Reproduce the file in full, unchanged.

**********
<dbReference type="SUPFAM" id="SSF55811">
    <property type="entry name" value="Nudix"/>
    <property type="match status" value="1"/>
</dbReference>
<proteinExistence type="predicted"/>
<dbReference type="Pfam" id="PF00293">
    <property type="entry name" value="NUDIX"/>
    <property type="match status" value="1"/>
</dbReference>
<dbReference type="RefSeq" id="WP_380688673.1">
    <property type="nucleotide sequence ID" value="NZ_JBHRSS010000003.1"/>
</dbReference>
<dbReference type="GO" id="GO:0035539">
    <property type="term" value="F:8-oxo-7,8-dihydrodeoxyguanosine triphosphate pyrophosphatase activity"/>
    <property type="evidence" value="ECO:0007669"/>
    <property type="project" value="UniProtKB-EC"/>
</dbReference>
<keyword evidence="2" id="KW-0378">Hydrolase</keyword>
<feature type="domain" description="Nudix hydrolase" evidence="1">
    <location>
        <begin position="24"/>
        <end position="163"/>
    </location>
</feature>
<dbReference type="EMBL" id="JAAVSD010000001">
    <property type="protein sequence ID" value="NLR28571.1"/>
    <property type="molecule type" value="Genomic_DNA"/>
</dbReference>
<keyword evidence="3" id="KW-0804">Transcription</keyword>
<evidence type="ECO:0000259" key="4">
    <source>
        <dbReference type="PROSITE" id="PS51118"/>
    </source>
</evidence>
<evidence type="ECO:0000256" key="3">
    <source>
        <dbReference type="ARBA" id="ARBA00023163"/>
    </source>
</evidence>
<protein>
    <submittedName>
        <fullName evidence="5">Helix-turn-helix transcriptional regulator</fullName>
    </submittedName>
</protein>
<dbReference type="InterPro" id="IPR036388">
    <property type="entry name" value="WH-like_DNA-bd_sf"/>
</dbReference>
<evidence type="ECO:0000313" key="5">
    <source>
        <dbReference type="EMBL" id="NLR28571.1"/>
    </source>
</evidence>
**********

<dbReference type="SUPFAM" id="SSF55811">
    <property type="entry name" value="Nudix"/>
    <property type="match status" value="1"/>
</dbReference>
<proteinExistence type="predicted"/>
<dbReference type="Pfam" id="PF00293">
    <property type="entry name" value="NUDIX"/>
    <property type="match status" value="1"/>
</dbReference>
<dbReference type="RefSeq" id="WP_380688673.1">
    <property type="nucleotide sequence ID" value="NZ_JBHRSS010000003.1"/>
</dbReference>
<dbReference type="GO" id="GO:0035539">
    <property type="term" value="F:8-oxo-7,8-dihydrodeoxyguanosine triphosphate pyrophosphatase activity"/>
    <property type="evidence" value="ECO:0007669"/>
    <property type="project" value="UniProtKB-EC"/>
</dbReference>
<keyword evidence="2" id="KW-0378">Hydrolase</keyword>
<feature type="domain" description="Nudix hydrolase" evidence="1">
    <location>
        <begin position="24"/>
        <end position="163"/>
    </location>
</feature>
<dbReference type="EMBL" id="JAAVSD010000001">
    <property type="protein sequence ID" value="NLR28571.1"/>
    <property type="molecule type" value="Genomic_DNA"/>
</dbReference>
<keyword evidence="3" id="KW-0804">Transcription</keyword>
<evidence type="ECO:0000259" key="4">
    <source>
        <dbReference type="PROSITE" id="PS51118"/>
    </source>
</evidence>
<evidence type="ECO:0000256" key="3">
    <source>
        <dbReference type="ARBA" id="ARBA00023163"/>
    </source>
</evidence>
<protein>
    <submittedName>
        <fullName evidence="5">Helix-turn-helix transcriptional regulator</fullName>
    </submittedName>
</protein>
<dbReference type="InterPro" id="IPR036388">
    <property type="entry name" value="WH-like_DNA-bd_sf"/>
</dbReference>
<evidence type="ECO:0000313" key="5">
    <source>
        <dbReference type="EMBL" id="NLR28571.1"/>
    </source>
</evidence>